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March 18, 1951 - Image 6

Resource type:
Text
Publication:
Michigan Daily, 1951-03-18

Disclaimer: Computer generated plain text may have errors. Read more about this.


:A

.I

THE MICHIGAN DAILY

SUNDAY, 14ACH 18, 1951

a

TO

THE

CONQUERING

HEROES'

* * *

* * *

* * *

* * *

* * *

* * *

t,,

BOB HEATHCOTT MICHIGAN'S TOP LINE of John Matchefts, Nell Celley, and Gil

JOHN McKENNELL

JOE MARMO

AL BASSEY

.. defense Burford which paced Michigan to its second NCAA hockey title. . .. left wing .... center .. . right wing.
Wn aional ocey Chamionshi

,.

.t

3AA CAGE FINALS:
:alamazoo Grabs 3rd Straight Title

Michigan's 1950-1951
Season Hockey Record

Detroit St. Andrew whipped an
outclassed Marlette entry, 52 to
26 in the Class C. final of the
State High School Basketball
Championship to become the first
Detroit team to take home a prep
championship in ten years.
The last time the Motor City
came through was in 1941 when
Detroit St. Theresa won the
Class B crown.
Outcome of the game, first of
the four finals, was obvious by the
time the score mounted to two
figures. St. Andrew was ahead,
13-6 at the quarter, extended the
lead to 23-11 by the half and had
a comfortable 32-18 margin at the
three quarter mark.
The classy St. Andrew combina-
tion of guard Jerry Olesko and
center Frank Tanana carried the
game for the Detroit invaders.
Olesko was high man with 18
points and Tanana dropped in 16
points for the cause."
CLASS D
BRIMLEY 74, DIMONDALE 31
The Brimley Bays, a polished
gfoup of perfectionists from the
Upper Peninsula, played almost
flawless basketball to rout Dkmon-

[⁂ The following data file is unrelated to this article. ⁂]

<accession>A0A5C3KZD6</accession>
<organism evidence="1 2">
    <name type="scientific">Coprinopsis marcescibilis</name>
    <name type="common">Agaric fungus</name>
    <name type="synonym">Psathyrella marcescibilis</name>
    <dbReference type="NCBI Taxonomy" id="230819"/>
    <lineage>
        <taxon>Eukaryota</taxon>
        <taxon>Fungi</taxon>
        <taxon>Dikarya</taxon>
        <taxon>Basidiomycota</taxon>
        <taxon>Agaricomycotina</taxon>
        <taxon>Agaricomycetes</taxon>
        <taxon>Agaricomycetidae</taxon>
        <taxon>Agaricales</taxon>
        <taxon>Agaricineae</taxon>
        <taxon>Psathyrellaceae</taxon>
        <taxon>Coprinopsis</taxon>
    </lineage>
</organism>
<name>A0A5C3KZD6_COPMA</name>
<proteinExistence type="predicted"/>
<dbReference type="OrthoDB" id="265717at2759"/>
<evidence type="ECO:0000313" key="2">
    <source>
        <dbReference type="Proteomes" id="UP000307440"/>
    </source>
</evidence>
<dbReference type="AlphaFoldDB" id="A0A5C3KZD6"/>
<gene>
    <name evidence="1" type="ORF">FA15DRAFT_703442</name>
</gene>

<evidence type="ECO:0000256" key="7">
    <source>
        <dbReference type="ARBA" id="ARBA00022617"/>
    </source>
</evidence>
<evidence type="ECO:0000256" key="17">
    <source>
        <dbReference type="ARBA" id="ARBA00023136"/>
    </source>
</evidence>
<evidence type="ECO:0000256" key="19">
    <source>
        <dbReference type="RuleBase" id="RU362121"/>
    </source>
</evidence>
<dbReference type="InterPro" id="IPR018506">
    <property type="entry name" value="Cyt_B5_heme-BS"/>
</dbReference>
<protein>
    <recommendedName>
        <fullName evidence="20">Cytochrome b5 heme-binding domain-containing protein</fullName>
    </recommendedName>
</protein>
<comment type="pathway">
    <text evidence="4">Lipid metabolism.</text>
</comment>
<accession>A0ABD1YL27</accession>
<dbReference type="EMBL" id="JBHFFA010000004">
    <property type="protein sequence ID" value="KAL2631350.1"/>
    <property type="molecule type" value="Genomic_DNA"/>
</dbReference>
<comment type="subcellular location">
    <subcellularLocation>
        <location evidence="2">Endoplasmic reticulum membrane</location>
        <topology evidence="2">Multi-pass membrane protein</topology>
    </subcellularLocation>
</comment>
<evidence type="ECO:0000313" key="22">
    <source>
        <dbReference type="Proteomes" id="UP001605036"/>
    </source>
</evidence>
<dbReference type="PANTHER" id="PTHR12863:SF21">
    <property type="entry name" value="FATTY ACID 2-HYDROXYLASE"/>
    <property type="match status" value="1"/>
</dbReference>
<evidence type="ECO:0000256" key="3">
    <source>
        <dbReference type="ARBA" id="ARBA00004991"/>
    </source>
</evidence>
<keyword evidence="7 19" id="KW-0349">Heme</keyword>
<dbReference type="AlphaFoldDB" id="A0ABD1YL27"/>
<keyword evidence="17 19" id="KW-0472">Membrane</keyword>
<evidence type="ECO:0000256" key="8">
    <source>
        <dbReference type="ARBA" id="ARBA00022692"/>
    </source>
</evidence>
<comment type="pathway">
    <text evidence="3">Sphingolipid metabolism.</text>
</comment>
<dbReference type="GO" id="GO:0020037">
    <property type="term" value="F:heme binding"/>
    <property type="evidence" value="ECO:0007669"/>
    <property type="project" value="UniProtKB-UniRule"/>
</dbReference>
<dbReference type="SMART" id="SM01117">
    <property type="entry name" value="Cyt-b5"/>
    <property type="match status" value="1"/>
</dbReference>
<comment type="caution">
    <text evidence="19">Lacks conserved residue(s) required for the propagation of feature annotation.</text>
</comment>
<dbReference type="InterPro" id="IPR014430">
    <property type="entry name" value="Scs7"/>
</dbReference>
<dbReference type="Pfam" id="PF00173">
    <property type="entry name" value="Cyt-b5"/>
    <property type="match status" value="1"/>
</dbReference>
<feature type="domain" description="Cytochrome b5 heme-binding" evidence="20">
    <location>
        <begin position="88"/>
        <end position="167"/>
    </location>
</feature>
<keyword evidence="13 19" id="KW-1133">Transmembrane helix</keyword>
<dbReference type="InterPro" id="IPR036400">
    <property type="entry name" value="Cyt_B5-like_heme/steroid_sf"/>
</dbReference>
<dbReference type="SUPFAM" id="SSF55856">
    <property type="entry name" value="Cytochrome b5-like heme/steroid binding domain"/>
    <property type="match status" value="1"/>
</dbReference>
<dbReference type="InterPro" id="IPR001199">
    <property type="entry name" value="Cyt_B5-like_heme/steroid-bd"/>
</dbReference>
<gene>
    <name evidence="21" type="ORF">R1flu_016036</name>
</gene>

dale 74-31 and hang on to the
Class D high school crown.
The first half was a good indi-
cation of the strength of the twpo
teams. Brimley led 40-13 at the
breather, all five men getting into
the act for 17 buckets with free
throws making up the difference.
The only man to score for Di-
mondale in the half was forward
Ken Burns with 13 points on five
baskets and three free throws.
Burns was high for his outfit with
15 points although he went out
with five fouls toward the end of
the third quarter.

December 8
December 15
December 16
December 21
December 22
December 27
December 29
January 5
January 6
January 12
January 13
January 19
January 20
February 6
February 7
February 9
February 10
February 16
February 17
February 21
February 23
February 24
March 3
March 9
March 10

Michigan
Michigan
Michigan
Michigan
Michigan
Michigan
Michigan
Michigan
Michigan
Michigan
Michigan
Michigan
Michigan
Michigan
Michigan
Michigan
Michigan
Michigan
Michigan
Michigan
Michigan
Michigan
Michigan
Michigan
Michigan

8
11
10
8
14
11
3
5
6
1?
8
5
3
6
7
9
4
10
11
12
9
8
7

Detroit Auto Club 6
Princeton 6
Princeton 2
Western Ontario 2
Western Ontario 1
Boston College 2
Boston University 2
Minnesota 4
Minnesota 4
Montreal 8 (tie)
Mon1'real 3
Minnesota 2
Minnesota 0
Denver 4
Denver 5
Colorado College 4
Colorado College 9
Toronto 5
Toronto 6
Michigan State 1
North Dakota 4
North Dakota 4
Michigan State 6
Michigan Tech 3
Michigan Tech 4

SEASON TOTALS: WON: 20; LOST: 4; TIED: 1.I
Net Mentors Schedule Clinic
At Sports Building Saturdkay.

Tennis coaches in duplicate will
be one of the features of the ath-
letic department's tennis clinic for
high school coaches and physical
education students next Saturday
at the Sports Building.
Spectators may think they're
seeing double when two of the
country's better collegiate net
mentors, the brothers Murphy,
take the court and the speaking
platform.
* *
ONE OF THE MURPHYS is well
known to Michigan tennis fans.
He's Bill, the popular coach of the
Wolverines. The other is his twin
brother Chet, coach at the Univer-
sity of Chicago and an excellent
player in his own right at one
time.